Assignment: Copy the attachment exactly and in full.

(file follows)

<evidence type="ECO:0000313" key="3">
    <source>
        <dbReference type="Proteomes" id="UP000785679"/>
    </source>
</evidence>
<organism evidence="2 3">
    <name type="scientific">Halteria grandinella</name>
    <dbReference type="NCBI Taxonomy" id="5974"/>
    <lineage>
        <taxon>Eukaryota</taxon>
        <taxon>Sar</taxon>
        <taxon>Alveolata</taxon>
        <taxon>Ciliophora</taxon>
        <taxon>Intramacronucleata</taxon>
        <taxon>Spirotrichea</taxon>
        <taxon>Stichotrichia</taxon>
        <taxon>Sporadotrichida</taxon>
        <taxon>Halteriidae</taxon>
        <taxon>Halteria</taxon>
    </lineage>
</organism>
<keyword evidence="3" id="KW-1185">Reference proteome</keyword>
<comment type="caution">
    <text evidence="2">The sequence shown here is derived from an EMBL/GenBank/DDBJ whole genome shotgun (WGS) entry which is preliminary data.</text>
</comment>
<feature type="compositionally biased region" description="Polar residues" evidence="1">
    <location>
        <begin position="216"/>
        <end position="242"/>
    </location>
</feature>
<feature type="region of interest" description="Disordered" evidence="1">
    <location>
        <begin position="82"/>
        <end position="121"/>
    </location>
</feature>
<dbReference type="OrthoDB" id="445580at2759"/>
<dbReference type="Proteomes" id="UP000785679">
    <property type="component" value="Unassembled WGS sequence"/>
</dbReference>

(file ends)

<evidence type="ECO:0000313" key="3">
    <source>
        <dbReference type="Proteomes" id="UP000785679"/>
    </source>
</evidence>
<organism evidence="2 3">
    <name type="scientific">Halteria grandinella</name>
    <dbReference type="NCBI Taxonomy" id="5974"/>
    <lineage>
        <taxon>Eukaryota</taxon>
        <taxon>Sar</taxon>
        <taxon>Alveolata</taxon>
        <taxon>Ciliophora</taxon>
        <taxon>Intramacronucleata</taxon>
        <taxon>Spirotrichea</taxon>
        <taxon>Stichotrichia</taxon>
        <taxon>Sporadotrichida</taxon>
        <taxon>Halteriidae</taxon>
        <taxon>Halteria</taxon>
    </lineage>
</organism>
<keyword evidence="3" id="KW-1185">Reference proteome</keyword>
<comment type="caution">
    <text evidence="2">The sequence shown here is derived from an EMBL/GenBank/DDBJ whole genome shotgun (WGS) entry which is preliminary data.</text>
</comment>
<feature type="compositionally biased region" description="Polar residues" evidence="1">
    <location>
        <begin position="216"/>
        <end position="242"/>
    </location>
</feature>
<feature type="region of interest" description="Disordered" evidence="1">
    <location>
        <begin position="82"/>
        <end position="121"/>
    </location>
</feature>
<dbReference type="OrthoDB" id="445580at2759"/>
<dbReference type="Proteomes" id="UP000785679">
    <property type="component" value="Unassembled WGS sequence"/>
</dbReference>